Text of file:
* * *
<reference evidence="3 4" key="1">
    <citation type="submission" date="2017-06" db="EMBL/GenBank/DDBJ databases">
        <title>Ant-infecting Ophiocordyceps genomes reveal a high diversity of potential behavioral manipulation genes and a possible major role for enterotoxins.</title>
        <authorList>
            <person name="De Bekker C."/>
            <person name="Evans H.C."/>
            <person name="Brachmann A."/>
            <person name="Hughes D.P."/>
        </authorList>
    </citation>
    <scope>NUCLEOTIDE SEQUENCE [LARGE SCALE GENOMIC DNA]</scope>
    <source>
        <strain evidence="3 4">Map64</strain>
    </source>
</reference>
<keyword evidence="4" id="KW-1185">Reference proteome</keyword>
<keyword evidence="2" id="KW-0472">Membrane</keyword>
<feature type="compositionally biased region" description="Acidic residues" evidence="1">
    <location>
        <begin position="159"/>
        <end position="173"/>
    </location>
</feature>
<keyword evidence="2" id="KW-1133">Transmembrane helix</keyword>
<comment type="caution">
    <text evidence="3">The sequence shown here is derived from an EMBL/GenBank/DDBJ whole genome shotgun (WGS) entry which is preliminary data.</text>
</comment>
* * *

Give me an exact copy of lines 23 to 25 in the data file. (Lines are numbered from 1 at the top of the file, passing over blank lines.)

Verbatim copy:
</feature>
<keyword evidence="2" id="KW-1133">Transmembrane helix</keyword>
<comment type="caution">